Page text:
“He had B G’s Bunny at stud then and Scuse Me was the foal. It was really all Jim’s doing. The plan was to sell the foal but Jim rang and said she wouldn’t bring a big price, he really liked her and could we race her in partnership which we did," Mark said of the great broodmare.

NZ Cup winners Just an Excuse and Kyms Girl were among other stars Jim had a hand in breeding. And his stallion Farm Timer (sourced from the Dancers) left a special animal in Blossom Lady.

Jim rather abruptly gave up public training in the mid 1960’s after moving to West Melton from the historic (that word again) Blakes Rd stable opposite Don Nyhan's Globe Lodge, where the mighty Harold Logan had once been trained. Jack Smolenski followed him. It was almost an overnight decision according to knowledgeable memories. He decided to concentrate on the stud, his cattle, a small team and as a buying agent for Stanley Dancer, famous here for training Cardigan Bay but a legend in US harness.

On one trip to the US (1967) Jim posted a win there himself at Freehold Raceway with Lyndhurst, a purchase from Ted Lowe. He had notable success as an agent including the purchase of Cardinal King which swept the International Series at Yonkers in 1968 and that earned the respect of several prominent Americans. There is a long list of other performers purchased and bred, again too many to mention.

Jim’s well-known experiment of crossing thoroughbred mares with his stallions in a bid to re-energise the standardbred was triggered by friend Jack Litten’s comment that inbreeding would lead to its extinction, something the Dancers also believed. It was another bold innovation but with a frustrating ending. History held that such an outcross had worked in the past and also more recently, with Angelo Dundee and especially Kata Hoiho, a top performer for Peter Yeatman. It needed five generations to evaluate the success of the mission and Jim gave up after four. Not from lack of belief. He was defeated by nature.

“We got too many colts. We wanted fillies. Made it very difficult” he said. He had two fillies in the first year, one from Carron, granddam later of high class thoroughbred Polly Porter, but the dominance of colts virtually ended the project.

He started again more recently this time re-establishing the Arab influence prevalent in early trotting years in New Zealand and now with some current success from the stable of son Cran whose own great success is a notable third leg of a 4 generation harness dynasty with the emergence of grandson Carter. The continuation of the family tradition meant a lot to Jim.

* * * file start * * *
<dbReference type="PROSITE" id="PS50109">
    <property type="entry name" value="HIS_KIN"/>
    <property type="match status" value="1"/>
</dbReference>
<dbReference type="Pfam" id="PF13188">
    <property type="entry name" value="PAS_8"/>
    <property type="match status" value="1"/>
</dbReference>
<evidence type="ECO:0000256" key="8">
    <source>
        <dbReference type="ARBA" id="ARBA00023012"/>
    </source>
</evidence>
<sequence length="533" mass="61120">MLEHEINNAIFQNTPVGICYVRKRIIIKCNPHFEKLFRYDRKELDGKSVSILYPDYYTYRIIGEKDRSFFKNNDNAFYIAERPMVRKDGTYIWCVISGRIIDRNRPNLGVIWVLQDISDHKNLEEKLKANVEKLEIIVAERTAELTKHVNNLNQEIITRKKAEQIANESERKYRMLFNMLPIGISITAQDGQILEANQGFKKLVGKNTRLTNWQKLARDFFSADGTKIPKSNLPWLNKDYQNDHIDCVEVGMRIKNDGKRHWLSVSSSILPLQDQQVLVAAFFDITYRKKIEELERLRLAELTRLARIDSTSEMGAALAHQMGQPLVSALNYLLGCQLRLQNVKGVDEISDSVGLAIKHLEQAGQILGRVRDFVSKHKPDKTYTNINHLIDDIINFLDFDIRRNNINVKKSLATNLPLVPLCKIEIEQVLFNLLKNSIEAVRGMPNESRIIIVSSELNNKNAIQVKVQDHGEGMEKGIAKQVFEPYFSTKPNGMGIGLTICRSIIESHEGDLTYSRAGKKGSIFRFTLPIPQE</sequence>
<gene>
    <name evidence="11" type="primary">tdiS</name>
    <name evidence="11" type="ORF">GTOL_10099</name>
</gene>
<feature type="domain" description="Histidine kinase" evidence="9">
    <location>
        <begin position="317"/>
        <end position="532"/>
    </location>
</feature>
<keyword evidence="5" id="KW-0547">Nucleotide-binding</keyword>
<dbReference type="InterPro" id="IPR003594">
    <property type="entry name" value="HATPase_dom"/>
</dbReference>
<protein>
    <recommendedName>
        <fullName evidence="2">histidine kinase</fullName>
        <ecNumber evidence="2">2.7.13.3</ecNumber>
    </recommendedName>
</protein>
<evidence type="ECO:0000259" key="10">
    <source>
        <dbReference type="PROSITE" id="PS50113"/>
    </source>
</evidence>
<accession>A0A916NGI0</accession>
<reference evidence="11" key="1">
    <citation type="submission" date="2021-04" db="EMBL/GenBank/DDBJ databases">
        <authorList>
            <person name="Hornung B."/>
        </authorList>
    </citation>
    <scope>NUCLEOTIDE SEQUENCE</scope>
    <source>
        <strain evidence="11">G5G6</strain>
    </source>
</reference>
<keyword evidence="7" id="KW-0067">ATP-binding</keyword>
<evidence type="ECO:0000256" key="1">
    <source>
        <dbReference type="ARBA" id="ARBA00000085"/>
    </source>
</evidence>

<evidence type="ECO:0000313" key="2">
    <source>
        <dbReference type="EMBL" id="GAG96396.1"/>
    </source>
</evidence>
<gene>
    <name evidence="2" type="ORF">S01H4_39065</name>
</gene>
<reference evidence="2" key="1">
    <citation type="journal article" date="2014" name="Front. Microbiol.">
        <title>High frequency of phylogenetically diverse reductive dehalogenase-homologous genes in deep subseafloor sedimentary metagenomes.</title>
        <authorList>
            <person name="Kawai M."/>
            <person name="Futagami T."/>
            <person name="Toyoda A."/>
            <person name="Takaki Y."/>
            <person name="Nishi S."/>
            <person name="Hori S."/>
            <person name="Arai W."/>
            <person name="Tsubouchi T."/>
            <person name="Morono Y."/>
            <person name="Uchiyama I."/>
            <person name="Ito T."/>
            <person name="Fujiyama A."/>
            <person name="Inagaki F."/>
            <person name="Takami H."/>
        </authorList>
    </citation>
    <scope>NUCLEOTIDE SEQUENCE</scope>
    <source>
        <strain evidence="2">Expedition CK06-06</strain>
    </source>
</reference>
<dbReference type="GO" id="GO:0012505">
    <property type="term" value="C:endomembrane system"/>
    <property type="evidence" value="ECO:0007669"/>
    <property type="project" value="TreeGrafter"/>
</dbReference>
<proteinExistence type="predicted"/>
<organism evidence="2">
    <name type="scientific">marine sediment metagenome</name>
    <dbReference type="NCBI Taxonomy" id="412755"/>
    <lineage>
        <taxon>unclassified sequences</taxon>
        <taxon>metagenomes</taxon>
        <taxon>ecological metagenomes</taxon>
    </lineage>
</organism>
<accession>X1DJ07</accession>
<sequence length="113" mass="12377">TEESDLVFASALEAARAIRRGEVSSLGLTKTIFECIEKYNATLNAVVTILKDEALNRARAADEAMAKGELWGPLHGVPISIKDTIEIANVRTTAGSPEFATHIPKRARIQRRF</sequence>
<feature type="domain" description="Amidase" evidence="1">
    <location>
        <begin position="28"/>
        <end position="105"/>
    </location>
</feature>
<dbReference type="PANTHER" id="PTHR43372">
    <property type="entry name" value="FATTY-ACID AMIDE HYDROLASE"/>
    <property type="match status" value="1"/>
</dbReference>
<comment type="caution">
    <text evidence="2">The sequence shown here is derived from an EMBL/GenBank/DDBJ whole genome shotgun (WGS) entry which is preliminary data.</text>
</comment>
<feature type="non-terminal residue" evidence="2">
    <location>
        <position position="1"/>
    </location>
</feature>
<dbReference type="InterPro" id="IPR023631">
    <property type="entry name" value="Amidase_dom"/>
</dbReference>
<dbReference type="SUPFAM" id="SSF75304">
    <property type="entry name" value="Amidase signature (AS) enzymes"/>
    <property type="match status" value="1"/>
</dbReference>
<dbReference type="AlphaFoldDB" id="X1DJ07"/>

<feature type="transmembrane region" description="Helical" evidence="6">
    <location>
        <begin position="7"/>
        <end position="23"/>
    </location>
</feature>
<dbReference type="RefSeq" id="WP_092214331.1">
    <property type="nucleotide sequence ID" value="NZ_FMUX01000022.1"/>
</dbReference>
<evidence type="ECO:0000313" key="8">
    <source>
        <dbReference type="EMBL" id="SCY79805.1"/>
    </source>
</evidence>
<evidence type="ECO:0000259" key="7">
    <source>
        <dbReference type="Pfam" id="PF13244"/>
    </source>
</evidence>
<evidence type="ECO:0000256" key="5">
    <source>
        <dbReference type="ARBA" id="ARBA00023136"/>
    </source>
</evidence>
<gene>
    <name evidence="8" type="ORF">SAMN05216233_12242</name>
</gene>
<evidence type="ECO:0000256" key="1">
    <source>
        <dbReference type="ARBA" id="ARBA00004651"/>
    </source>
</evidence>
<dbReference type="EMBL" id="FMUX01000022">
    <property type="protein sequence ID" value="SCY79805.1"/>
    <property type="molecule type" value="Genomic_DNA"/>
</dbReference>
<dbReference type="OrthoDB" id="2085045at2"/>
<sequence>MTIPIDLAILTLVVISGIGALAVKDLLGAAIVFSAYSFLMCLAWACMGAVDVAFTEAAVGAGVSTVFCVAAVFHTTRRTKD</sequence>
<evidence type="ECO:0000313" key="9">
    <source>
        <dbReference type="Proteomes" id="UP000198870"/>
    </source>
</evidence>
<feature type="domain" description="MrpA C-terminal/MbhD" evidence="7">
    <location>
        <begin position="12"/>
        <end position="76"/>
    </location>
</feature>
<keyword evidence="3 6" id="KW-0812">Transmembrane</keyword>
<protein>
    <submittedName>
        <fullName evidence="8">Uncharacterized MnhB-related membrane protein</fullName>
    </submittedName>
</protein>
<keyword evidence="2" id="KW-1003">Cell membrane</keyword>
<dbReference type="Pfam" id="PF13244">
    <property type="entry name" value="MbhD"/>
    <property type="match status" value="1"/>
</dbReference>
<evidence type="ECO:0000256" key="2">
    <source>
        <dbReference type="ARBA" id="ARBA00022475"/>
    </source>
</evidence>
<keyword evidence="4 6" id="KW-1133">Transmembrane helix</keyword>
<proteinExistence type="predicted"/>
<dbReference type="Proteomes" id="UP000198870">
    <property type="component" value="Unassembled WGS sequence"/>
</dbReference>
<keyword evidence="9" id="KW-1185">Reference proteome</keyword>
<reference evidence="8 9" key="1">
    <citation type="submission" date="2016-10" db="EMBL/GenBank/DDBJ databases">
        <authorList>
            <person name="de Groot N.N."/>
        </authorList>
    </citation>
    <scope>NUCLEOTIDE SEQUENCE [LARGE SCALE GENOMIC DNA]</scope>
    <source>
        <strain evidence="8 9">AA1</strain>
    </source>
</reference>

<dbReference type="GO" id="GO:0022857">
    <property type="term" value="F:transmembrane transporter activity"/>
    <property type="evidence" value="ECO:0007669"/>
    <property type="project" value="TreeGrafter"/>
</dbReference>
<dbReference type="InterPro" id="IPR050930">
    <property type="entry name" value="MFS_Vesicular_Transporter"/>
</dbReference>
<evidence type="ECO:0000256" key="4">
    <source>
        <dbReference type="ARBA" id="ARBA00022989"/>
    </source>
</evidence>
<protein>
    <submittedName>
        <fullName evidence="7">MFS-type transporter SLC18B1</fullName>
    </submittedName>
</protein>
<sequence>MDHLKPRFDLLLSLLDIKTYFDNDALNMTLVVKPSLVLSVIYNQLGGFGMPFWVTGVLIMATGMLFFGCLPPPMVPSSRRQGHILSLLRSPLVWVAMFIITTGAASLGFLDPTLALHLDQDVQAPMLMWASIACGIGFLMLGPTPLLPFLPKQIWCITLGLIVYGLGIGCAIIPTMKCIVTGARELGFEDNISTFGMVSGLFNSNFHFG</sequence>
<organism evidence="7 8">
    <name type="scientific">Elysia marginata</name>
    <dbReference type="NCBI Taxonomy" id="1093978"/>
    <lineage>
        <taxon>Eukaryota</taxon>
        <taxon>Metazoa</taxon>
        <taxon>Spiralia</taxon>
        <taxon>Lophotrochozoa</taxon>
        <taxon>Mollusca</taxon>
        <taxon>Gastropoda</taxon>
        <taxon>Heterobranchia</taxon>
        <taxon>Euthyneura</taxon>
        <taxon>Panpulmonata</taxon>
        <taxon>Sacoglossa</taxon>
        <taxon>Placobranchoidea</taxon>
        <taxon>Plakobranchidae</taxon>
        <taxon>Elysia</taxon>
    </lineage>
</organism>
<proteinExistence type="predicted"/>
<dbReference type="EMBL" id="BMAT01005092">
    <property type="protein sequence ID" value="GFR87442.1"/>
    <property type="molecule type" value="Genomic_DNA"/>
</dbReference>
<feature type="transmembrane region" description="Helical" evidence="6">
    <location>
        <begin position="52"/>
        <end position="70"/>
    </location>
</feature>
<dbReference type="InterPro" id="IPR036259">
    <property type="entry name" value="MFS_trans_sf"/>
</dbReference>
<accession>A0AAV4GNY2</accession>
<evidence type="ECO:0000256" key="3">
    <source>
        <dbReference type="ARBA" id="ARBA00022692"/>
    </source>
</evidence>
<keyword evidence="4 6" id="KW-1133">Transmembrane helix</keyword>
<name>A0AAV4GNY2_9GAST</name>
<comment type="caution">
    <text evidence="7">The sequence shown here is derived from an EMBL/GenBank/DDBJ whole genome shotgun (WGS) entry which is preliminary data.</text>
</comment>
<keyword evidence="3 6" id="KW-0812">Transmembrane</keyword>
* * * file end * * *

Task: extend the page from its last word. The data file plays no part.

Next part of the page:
He had more success with thoroughbreds on the track. A notable winner was Maxwelton, raced with well known thoroughbred breeder Joyce Edgar-Jones (Sailing Home) who streeted a field at Riccarton in 1970 at 82/1.

He was certainly astute enough to use his knowledge and reputation as a marketing tool and a powerful one it was. But unlike some breeders intent on protecting their own Jim brought an intellectual discipline to his observations. He was quick to acknowledge no matter how much you know there are even fewer certainties in the breeding barn than on the racetrack.

An example was Alberton. Jim was so disappointed with his stud performance (apart from Happy Hazel) that he said he never claimed the insurance when the horse died prematurely.

“I had persuaded so many of my friends to come to him I was just embarrassed with the results. It would have felt wrong for me to make any more money out of it”

Late in life he perhaps surprisingly rated the Auckland-owned Mister Chips when it came to the best he had handled. He took Mister Chips to NZ Cup class in the late 1960’s with a string of victories against the best in the business yet several other good trainers struggled to win a race with him.

“He was sent down to me from the north. He was like a thoroughbred and I trained him like a thoroughbred, cut out a lot of the slow work. Alf Bourne and other top trainers had a go later when he changed hands but he wasn’t the same horse. Couldn’t take the work most others could.”

Peter Yeatman agreed.

“I took him up to Auckland for Jim and I drove him in a lot of his work. He was a terrific horse, won them in a row. The only one who could foot it with him at home was a horse called Fielder and he would have been a Cup contender here. He was raced by Jim’s Dad and went to America with one of the teams”

In more recent years Jim’s harness profile receded somewhat as he turned his attention more to his farming and land interests having achieved much of what he wanted with horses. As with the family farm at Kakanui every post was painted white, often by Jim himself when required. Being particular was in the Dalgety DNA. But his enthusiasm for racing and breeding never flagged.

Jim’s cattle brought top prices at auction and he had a growing and successful interest in sheep. It would be fair to say he also felt some of the “people factor” had gone out of the breeding industry as increased commercialisation meant fewer hobby breeders and lesser interaction with them. Interaction with clients was his lifeblood. A stroke some time ago was a setback that didn’t daunt him. He was soon back in action, the prodigious memory affected, the spirit undimmed. Indomitable until the end.

James Scott Dalgety just seemed an essential part of the harness landscape. A star in reverse. He had walked the walk and people loved listening to him talking the talk. He had absorbed and remembered all he had learned and there was always an audience who appreciated that along with the words the deeds had been done.

“Me old mate” was his catch phrase, yet more than that. A signature tune.

One that knowledgeable people in harness racing will be singing for many many years to come.